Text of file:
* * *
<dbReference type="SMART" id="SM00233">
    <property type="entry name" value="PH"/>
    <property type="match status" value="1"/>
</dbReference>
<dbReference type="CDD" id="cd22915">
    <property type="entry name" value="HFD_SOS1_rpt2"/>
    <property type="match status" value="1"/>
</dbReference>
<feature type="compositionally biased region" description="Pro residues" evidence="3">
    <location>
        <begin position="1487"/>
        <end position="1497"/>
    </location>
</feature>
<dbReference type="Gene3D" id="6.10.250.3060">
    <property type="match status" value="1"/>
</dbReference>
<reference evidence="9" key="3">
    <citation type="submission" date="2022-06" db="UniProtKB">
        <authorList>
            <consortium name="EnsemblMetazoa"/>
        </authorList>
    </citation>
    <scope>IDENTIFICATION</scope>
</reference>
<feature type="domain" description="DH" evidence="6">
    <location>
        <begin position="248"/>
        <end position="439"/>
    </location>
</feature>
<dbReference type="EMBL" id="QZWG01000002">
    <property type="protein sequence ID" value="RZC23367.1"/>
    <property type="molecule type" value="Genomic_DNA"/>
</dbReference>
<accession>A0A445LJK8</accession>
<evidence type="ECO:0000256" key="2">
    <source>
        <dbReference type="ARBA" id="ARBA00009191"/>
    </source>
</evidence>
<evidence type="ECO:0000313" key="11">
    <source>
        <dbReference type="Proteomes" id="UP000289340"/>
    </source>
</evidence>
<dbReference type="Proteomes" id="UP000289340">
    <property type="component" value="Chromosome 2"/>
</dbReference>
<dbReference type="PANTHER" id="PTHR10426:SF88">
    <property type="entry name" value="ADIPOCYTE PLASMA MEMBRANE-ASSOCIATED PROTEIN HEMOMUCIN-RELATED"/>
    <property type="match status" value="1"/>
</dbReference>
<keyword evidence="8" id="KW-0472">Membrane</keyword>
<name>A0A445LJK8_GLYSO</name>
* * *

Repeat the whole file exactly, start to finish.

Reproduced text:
<dbReference type="SMART" id="SM00233">
    <property type="entry name" value="PH"/>
    <property type="match status" value="1"/>
</dbReference>
<dbReference type="CDD" id="cd22915">
    <property type="entry name" value="HFD_SOS1_rpt2"/>
    <property type="match status" value="1"/>
</dbReference>
<feature type="compositionally biased region" description="Pro residues" evidence="3">
    <location>
        <begin position="1487"/>
        <end position="1497"/>
    </location>
</feature>
<dbReference type="Gene3D" id="6.10.250.3060">
    <property type="match status" value="1"/>
</dbReference>
<reference evidence="9" key="3">
    <citation type="submission" date="2022-06" db="UniProtKB">
        <authorList>
            <consortium name="EnsemblMetazoa"/>
        </authorList>
    </citation>
    <scope>IDENTIFICATION</scope>
</reference>
<feature type="domain" description="DH" evidence="6">
    <location>
        <begin position="248"/>
        <end position="439"/>
    </location>
</feature>
<dbReference type="EMBL" id="QZWG01000002">
    <property type="protein sequence ID" value="RZC23367.1"/>
    <property type="molecule type" value="Genomic_DNA"/>
</dbReference>
<accession>A0A445LJK8</accession>
<evidence type="ECO:0000256" key="2">
    <source>
        <dbReference type="ARBA" id="ARBA00009191"/>
    </source>
</evidence>
<evidence type="ECO:0000313" key="11">
    <source>
        <dbReference type="Proteomes" id="UP000289340"/>
    </source>
</evidence>
<dbReference type="Proteomes" id="UP000289340">
    <property type="component" value="Chromosome 2"/>
</dbReference>
<dbReference type="PANTHER" id="PTHR10426:SF88">
    <property type="entry name" value="ADIPOCYTE PLASMA MEMBRANE-ASSOCIATED PROTEIN HEMOMUCIN-RELATED"/>
    <property type="match status" value="1"/>
</dbReference>
<keyword evidence="8" id="KW-0472">Membrane</keyword>
<name>A0A445LJK8_GLYSO</name>